Hane junior becomes Tengen challenger

  Hane Naoki 8-dan earned the right to make his first challenge for a top-seven title when he defeated Akiyama Jiro 7-dan on 27 September. The game was held at the Nagoya branch of the Nihon Ki-in and Hane won by 1.5 points, playing black. He will challenge Ryu Shikun for the 27th Tengen title.

Honinbo league gets under way

  The first game of the 57th Honinbo league was held at the Nihon Ki-in on 27 September. Cho U 7-dan showed that he had already recovered from the loss of losing to O Meien in the 56th Honinbo title match. Playing black, he defeated Cho Chikun, 25th Honinbo, by resignation. This is an excellent start for the youngest of the top Chos, as he has now disposed of his main rival in the first round.
  If Cho wins the league and challenges successfully, he can still set a record for the youngest holder of a big-three title.

Veteran Kikuchi becomes WAGC representative

  Japan's greatest amateur player of the postwar period, Kikuchi Yasuro, has won the 24th Japanese WAGC qualifying tournament. He will make a comeback to the world stage after a break of exactly a decade: he won the 14th WAGC in 1992. Kikuchi has accomplished his latest feat at the age of 72. He won't set a record for oldest competitor next year, however, as Yasunaga Hajime was 77 when he played in the inaugural tournament in 1979.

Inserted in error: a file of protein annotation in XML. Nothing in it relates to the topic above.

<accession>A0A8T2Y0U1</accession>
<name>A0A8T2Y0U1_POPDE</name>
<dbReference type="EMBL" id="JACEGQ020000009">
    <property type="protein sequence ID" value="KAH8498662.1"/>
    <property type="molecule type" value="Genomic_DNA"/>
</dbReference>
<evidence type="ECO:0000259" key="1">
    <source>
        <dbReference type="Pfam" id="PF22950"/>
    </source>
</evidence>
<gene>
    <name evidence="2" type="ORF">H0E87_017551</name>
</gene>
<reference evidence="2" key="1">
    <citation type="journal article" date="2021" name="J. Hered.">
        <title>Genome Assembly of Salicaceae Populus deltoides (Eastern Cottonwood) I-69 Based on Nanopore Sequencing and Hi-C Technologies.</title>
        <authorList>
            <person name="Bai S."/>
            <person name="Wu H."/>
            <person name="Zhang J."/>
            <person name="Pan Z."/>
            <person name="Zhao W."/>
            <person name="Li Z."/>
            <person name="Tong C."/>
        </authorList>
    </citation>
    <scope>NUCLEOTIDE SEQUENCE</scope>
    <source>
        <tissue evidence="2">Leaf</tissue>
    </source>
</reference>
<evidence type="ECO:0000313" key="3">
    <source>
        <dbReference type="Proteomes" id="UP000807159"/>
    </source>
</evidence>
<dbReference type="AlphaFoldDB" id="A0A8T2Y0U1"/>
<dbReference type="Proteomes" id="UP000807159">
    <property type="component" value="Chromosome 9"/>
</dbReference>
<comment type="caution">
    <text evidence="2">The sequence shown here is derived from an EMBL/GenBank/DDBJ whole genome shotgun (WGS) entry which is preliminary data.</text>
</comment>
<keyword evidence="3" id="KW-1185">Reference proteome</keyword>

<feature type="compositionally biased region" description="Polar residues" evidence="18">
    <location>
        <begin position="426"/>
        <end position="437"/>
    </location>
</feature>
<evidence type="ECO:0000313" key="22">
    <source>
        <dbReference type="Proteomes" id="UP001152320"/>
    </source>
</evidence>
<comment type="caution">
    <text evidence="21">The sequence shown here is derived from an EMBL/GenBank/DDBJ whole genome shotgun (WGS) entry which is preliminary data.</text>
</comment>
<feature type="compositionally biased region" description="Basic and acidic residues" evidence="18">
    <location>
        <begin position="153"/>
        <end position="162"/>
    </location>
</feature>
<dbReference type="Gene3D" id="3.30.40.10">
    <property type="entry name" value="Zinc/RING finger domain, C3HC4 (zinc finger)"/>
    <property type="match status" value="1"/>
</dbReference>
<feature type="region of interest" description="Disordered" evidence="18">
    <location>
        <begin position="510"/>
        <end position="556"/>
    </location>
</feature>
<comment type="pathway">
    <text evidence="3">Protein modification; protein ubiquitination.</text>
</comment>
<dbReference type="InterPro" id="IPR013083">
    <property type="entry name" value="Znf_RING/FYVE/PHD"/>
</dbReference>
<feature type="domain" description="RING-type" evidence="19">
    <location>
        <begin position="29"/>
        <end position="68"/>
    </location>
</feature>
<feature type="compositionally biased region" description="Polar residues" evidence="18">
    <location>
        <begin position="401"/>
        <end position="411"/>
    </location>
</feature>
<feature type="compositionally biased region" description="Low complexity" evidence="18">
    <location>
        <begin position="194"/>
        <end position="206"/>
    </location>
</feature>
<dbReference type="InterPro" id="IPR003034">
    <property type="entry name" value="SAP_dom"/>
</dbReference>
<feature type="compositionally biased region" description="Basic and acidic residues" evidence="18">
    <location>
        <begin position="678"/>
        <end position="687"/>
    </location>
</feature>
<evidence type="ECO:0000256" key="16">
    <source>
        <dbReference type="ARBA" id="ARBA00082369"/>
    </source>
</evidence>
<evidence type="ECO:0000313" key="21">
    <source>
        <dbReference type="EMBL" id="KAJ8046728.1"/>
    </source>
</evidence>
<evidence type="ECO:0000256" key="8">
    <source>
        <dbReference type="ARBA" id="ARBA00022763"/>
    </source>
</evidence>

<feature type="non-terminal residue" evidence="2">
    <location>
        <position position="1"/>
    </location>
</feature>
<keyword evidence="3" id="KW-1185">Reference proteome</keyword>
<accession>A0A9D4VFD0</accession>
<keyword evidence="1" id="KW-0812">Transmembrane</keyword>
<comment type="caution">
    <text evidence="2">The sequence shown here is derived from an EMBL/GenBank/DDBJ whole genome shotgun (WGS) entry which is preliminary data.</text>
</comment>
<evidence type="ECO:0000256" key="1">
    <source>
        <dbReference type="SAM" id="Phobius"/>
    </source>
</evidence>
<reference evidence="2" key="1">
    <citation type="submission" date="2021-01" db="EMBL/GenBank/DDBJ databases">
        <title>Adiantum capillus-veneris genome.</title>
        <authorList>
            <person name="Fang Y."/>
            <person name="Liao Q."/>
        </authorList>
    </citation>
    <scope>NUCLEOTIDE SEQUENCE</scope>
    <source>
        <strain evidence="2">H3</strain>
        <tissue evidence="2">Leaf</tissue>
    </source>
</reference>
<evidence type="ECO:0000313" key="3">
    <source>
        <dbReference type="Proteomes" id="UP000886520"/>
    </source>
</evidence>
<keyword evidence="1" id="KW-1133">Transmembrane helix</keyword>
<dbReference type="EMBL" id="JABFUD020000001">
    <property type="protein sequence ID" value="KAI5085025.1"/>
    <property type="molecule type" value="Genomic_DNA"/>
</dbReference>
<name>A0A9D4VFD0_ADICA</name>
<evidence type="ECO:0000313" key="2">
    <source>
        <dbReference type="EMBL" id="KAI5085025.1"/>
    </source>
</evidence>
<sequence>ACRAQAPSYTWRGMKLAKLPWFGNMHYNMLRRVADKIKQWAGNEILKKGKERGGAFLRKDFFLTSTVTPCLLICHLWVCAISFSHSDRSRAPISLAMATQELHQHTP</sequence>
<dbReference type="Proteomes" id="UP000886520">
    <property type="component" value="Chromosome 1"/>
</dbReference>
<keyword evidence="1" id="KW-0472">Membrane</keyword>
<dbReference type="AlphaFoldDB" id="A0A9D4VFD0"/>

Western members of the Nihon Ki-in

(19 Sept.). Hans Pietsch 4-dan (B) beat Miyazaki Ryutaro 6-dan by resig. (Oteai).
Izawa Akino (B) beat Catalin Taranu 5-dan by forfeit (Oteai).
(20 Sept.). Michael Redmond 9-dan (B) beat Kobayashi Kenji 7-dan by resig. (2nd prelim. section, 28th Tengen tournament).
(24 Sept.). Redmond 9-dan (W) beat Sugiuchi Kazuko 8-dan by resig. (Fujitsu Cup qualifying tournament, second section).
(26 Sept.).  Kono Yukio 4-dan (W) beat Hans Pietsch 4-dan by resig. (1st prelim. section, 28th Meijin tournament).


To 8-dan: Sasaka Shiro
To 7-dan: Kono Takashi
To 3-dan: Koda Akiko